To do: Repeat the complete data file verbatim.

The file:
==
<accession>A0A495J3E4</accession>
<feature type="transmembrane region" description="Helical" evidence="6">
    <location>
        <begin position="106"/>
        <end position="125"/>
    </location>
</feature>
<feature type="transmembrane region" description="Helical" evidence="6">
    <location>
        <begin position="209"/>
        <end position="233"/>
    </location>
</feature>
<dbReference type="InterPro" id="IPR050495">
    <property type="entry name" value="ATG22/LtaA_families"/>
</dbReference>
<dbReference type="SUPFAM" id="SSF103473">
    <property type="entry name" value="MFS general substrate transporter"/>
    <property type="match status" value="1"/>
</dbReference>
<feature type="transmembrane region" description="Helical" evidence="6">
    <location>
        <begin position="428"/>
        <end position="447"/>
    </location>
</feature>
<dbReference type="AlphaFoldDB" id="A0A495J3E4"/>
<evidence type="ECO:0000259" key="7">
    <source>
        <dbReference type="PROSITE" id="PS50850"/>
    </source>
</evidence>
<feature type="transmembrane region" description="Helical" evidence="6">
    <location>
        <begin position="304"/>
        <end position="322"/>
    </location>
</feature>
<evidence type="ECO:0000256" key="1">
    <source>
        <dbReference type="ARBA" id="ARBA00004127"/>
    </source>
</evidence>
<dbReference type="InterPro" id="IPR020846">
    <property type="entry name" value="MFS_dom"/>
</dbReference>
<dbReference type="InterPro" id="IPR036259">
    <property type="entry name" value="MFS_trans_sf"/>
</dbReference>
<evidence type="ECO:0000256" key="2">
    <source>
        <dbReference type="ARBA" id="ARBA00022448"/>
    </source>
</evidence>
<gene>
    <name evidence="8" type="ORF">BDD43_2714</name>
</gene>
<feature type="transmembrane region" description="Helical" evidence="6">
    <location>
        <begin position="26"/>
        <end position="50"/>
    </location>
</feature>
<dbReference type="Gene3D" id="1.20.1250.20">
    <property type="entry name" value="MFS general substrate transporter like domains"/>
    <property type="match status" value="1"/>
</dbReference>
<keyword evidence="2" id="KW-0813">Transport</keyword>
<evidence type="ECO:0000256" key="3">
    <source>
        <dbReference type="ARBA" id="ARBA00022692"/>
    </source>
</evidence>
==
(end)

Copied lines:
<accession>A0A495J3E4</accession>
<feature type="transmembrane region" description="Helical" evidence="6">
    <location>
        <begin position="106"/>
        <end position="125"/>
    </location>
</feature>
<feature type="transmembrane region" description="Helical" evidence="6">
    <location>
        <begin position="209"/>
        <end position="233"/>
    </location>
</feature>
<dbReference type="InterPro" id="IPR050495">
    <property type="entry name" value="ATG22/LtaA_families"/>
</dbReference>
<dbReference type="SUPFAM" id="SSF103473">
    <property type="entry name" value="MFS general substrate transporter"/>
    <property type="match status" value="1"/>
</dbReference>
<feature type="transmembrane region" description="Helical" evidence="6">
    <location>
        <begin position="428"/>
        <end position="447"/>
    </location>
</feature>
<dbReference type="AlphaFoldDB" id="A0A495J3E4"/>
<evidence type="ECO:0000259" key="7">
    <source>
        <dbReference type="PROSITE" id="PS50850"/>
    </source>
</evidence>
<feature type="transmembrane region" description="Helical" evidence="6">
    <location>
        <begin position="304"/>
        <end position="322"/>
    </location>
</feature>
<evidence type="ECO:0000256" key="1">
    <source>
        <dbReference type="ARBA" id="ARBA00004127"/>
    </source>
</evidence>
<dbReference type="InterPro" id="IPR020846">
    <property type="entry name" value="MFS_dom"/>
</dbReference>
<dbReference type="InterPro" id="IPR036259">
    <property type="entry name" value="MFS_trans_sf"/>
</dbReference>
<evidence type="ECO:0000256" key="2">
    <source>
        <dbReference type="ARBA" id="ARBA00022448"/>
    </source>
</evidence>
<gene>
    <name evidence="8" type="ORF">BDD43_2714</name>
</gene>
<feature type="transmembrane region" description="Helical" evidence="6">
    <location>
        <begin position="26"/>
        <end position="50"/>
    </location>
</feature>
<dbReference type="Gene3D" id="1.20.1250.20">
    <property type="entry name" value="MFS general substrate transporter like domains"/>
    <property type="match status" value="1"/>
</dbReference>
<keyword evidence="2" id="KW-0813">Transport</keyword>
<evidence type="ECO:0000256" key="3">
    <source>
        <dbReference type="ARBA" id="ARBA00022692"/>
    </source>
</evidence>